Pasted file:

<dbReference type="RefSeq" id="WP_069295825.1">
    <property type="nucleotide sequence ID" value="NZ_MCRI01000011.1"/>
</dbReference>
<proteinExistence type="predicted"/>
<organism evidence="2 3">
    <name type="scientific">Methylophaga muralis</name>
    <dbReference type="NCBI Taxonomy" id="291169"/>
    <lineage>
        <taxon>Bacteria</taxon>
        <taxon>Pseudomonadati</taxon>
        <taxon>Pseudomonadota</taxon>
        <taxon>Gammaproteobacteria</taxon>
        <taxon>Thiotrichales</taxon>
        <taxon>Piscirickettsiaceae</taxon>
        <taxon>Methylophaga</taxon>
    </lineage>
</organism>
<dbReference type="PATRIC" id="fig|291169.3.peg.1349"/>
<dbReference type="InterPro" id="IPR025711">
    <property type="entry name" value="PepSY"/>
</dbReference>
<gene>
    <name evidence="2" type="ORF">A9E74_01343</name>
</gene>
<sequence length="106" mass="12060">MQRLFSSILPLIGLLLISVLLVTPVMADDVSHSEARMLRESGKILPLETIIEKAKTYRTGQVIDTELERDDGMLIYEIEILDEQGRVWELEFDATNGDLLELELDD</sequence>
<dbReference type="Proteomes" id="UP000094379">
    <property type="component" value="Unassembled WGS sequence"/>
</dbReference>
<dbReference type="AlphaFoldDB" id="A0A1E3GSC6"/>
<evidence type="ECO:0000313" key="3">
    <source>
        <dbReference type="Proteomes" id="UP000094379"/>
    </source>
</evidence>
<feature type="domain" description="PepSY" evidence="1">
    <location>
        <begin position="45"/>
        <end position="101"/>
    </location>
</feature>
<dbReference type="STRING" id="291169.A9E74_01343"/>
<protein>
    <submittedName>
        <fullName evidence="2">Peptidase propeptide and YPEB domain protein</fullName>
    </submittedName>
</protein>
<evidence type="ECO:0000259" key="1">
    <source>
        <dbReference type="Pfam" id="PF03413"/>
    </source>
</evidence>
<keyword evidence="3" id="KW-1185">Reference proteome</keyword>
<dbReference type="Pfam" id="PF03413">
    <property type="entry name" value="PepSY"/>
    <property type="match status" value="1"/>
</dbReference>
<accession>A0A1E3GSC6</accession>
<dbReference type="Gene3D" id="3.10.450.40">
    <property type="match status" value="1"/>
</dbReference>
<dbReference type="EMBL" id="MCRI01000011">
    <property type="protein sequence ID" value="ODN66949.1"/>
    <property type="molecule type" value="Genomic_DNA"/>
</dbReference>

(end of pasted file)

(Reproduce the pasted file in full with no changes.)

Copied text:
<dbReference type="RefSeq" id="WP_069295825.1">
    <property type="nucleotide sequence ID" value="NZ_MCRI01000011.1"/>
</dbReference>
<proteinExistence type="predicted"/>
<organism evidence="2 3">
    <name type="scientific">Methylophaga muralis</name>
    <dbReference type="NCBI Taxonomy" id="291169"/>
    <lineage>
        <taxon>Bacteria</taxon>
        <taxon>Pseudomonadati</taxon>
        <taxon>Pseudomonadota</taxon>
        <taxon>Gammaproteobacteria</taxon>
        <taxon>Thiotrichales</taxon>
        <taxon>Piscirickettsiaceae</taxon>
        <taxon>Methylophaga</taxon>
    </lineage>
</organism>
<dbReference type="PATRIC" id="fig|291169.3.peg.1349"/>
<dbReference type="InterPro" id="IPR025711">
    <property type="entry name" value="PepSY"/>
</dbReference>
<gene>
    <name evidence="2" type="ORF">A9E74_01343</name>
</gene>
<sequence length="106" mass="12060">MQRLFSSILPLIGLLLISVLLVTPVMADDVSHSEARMLRESGKILPLETIIEKAKTYRTGQVIDTELERDDGMLIYEIEILDEQGRVWELEFDATNGDLLELELDD</sequence>
<dbReference type="Proteomes" id="UP000094379">
    <property type="component" value="Unassembled WGS sequence"/>
</dbReference>
<dbReference type="AlphaFoldDB" id="A0A1E3GSC6"/>
<evidence type="ECO:0000313" key="3">
    <source>
        <dbReference type="Proteomes" id="UP000094379"/>
    </source>
</evidence>
<feature type="domain" description="PepSY" evidence="1">
    <location>
        <begin position="45"/>
        <end position="101"/>
    </location>
</feature>
<dbReference type="STRING" id="291169.A9E74_01343"/>
<protein>
    <submittedName>
        <fullName evidence="2">Peptidase propeptide and YPEB domain protein</fullName>
    </submittedName>
</protein>
<evidence type="ECO:0000259" key="1">
    <source>
        <dbReference type="Pfam" id="PF03413"/>
    </source>
</evidence>
<keyword evidence="3" id="KW-1185">Reference proteome</keyword>
<dbReference type="Pfam" id="PF03413">
    <property type="entry name" value="PepSY"/>
    <property type="match status" value="1"/>
</dbReference>
<accession>A0A1E3GSC6</accession>
<dbReference type="Gene3D" id="3.10.450.40">
    <property type="match status" value="1"/>
</dbReference>
<dbReference type="EMBL" id="MCRI01000011">
    <property type="protein sequence ID" value="ODN66949.1"/>
    <property type="molecule type" value="Genomic_DNA"/>
</dbReference>